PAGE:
Brexit delay: what it would take for the EU to agree article 50 extension

How much longer were you thinking? Stephanie Lecocq/EPA

For the first time – 23 months after the UK triggered the article 50 negotiations to begin the process of leaving the European Union – Theresa May acknowledged that it might be necessary to delay Brexit day. Reportedly under pressure from a number of the Remainers in her cabinet, keen to emphasise her own opposition to a delay, but also hoping to push hard-line Brexiteers towards support of her deal, the prime minister conceded that an extension of the two-year article 50 period beyond March 29 might be necessary.

Missing from the discussion in the House of Commons was any reference to what say the other member states – the EU27 – would have in the matter. Such an omission is typical of what has gone on in the UK in the past few years. Much of the debate about the negotiations and the UK’s future relationship with the EU has proceeded without any reference to the position of the EU27, still less recognition of their interests, aims or strategy.

An extension to article 50 could, however, disrupt the UK’s solipsism. If it looks like the UK is heading down this course, loose talk about the desirability of extending the negotiations will confront a hard reality: the UK cannot unilaterally decide on an extension to the negotiations. London would have to make a proposal, to which the EU27 would have to agree – with unanimous consent.

Not yes to every request

Let’s assume that May fails again to get her deal through the UK parliament and that MPs vote “no deal” off the table in mid-March when given the option. She then decides to ask the EU for an extension. This would already be a difficult move for the prime minister, who has reiterated – reportedly 108 times – that the UK will leave the EU on 29 March.

The EU27’s response to such a request would depend on the circumstances. Generally positive comments on the issue have come from the president of the European Council, Donald Tusk, who said he now regarded an extension as a “rational solution”, and president of the European Commission, Jean-Claude Juncker, who said a request from the UK would be welcomed.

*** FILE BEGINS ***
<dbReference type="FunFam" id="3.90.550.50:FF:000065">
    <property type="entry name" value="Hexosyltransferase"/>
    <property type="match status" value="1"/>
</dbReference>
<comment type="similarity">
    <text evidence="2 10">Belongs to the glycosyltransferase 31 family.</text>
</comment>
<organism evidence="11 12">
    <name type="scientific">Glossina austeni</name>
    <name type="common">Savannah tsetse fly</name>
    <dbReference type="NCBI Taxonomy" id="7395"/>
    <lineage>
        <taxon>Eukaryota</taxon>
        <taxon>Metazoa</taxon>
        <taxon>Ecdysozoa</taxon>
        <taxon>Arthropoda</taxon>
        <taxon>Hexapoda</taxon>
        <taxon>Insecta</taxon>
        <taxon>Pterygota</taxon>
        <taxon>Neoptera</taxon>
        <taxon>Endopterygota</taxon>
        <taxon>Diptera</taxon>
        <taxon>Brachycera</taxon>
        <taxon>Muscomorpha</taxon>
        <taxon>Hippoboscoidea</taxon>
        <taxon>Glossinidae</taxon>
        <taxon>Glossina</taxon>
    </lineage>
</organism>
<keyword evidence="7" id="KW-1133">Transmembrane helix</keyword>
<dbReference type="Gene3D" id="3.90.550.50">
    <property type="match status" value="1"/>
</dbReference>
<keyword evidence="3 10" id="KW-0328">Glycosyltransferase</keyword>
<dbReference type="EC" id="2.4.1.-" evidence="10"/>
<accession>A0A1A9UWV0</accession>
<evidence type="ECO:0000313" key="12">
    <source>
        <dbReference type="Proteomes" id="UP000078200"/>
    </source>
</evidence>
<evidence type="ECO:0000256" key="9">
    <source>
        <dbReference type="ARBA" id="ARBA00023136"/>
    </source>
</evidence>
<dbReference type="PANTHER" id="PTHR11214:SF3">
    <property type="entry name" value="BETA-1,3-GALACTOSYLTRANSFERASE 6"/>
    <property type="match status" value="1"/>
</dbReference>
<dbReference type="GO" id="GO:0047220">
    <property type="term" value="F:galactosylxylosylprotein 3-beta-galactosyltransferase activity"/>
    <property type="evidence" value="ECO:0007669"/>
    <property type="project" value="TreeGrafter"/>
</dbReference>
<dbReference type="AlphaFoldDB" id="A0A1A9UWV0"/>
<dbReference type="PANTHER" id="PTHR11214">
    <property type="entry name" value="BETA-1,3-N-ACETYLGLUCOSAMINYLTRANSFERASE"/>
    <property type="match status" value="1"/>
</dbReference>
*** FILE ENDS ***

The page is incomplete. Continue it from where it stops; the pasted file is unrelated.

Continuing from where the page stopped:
But as the French president, Emmanuel Macron, said on February 27, the reason would need to be “clear”. It’s unlikely, for example, that the EU27 would agree to an extension in order to renegotiate the EU-UK withdrawal agreement, or the complicated issue of the Irirhs backstop. They consider both issues closed. They would also want to avoid repeated requests from the UK.

The EU’s first preference since the referendum has for been for a change of mind in the UK and for the country to remain in the EU. If that isn’t possible, the EU wants an orderly departure. It regards “no deal” as a disaster, even if the EU27 stand to be less badly hit than the UK.

It’s unlikely, however, that the EU27 would give their consent to just any request from London. They see no evidence that May has been able to make any progress since the withdrawal agreement was agreed in late November 2018, and they have little confidence in her ability to secure a majority for her deal at Westminster.

Anger mounts at prospect of a Brexit delay. Jonathan Brady/PA Wire

Two, three or six months

The prime minister told MPs that any extension would have to be short. She would be subject to intense political pressures from Brexiteers in her party, sections of the press, and public opinion, which polls suggest would favour no more than three months. May would also want to avoid UK participation in elections to the European parliament. She said that people would find it strange for a country that is about to leave the EU to vote in the elections.

Since the elections are scheduled for 23-26 May, that would allow an extension of just under two months. Or, if the aim is for any extension to finish before the members of the European parliament (MEPs) take up their seats on July 1, that could allow for an extension of three months. Though since hearings to select a new commission president – one of the new parliament’s first major tasks – will not begin until the autumn, six months might be a possibility.

On the EU side, however, there is scepticism about what a short extension would achieve. Although the timing of the European elections does complicate the situation, the problem they present is not insurmountable. Even the fact that seats have been re-allocated in anticipation of the UK’s departure could be dealt with.

From an EU perspective, the obligation to contribute to the EU budget beyond March 29 on the part of the UK would not be overly problematic. As part of the arrangements for the transition period built into the withdrawal agreement, the UK has already agreed that it would maintain its contributions in 2019 and 2020. Problems would arise only if an extension period went beyond 2020, since that’s when the current EU budget period ends and the EU is currently negotiating the EU budget for the seven-year period that follows.

In the event, if the alternative is a no-deal Brexit with the disruption that such an outcome would entail, the EU27 may reluctantly agree to a short extension. However, it’s unlikely to do so without imposing conditions.

Hussein Kassim is professor of politics at the University of East Anglia

This post originally published on The Conversation. Read the original.

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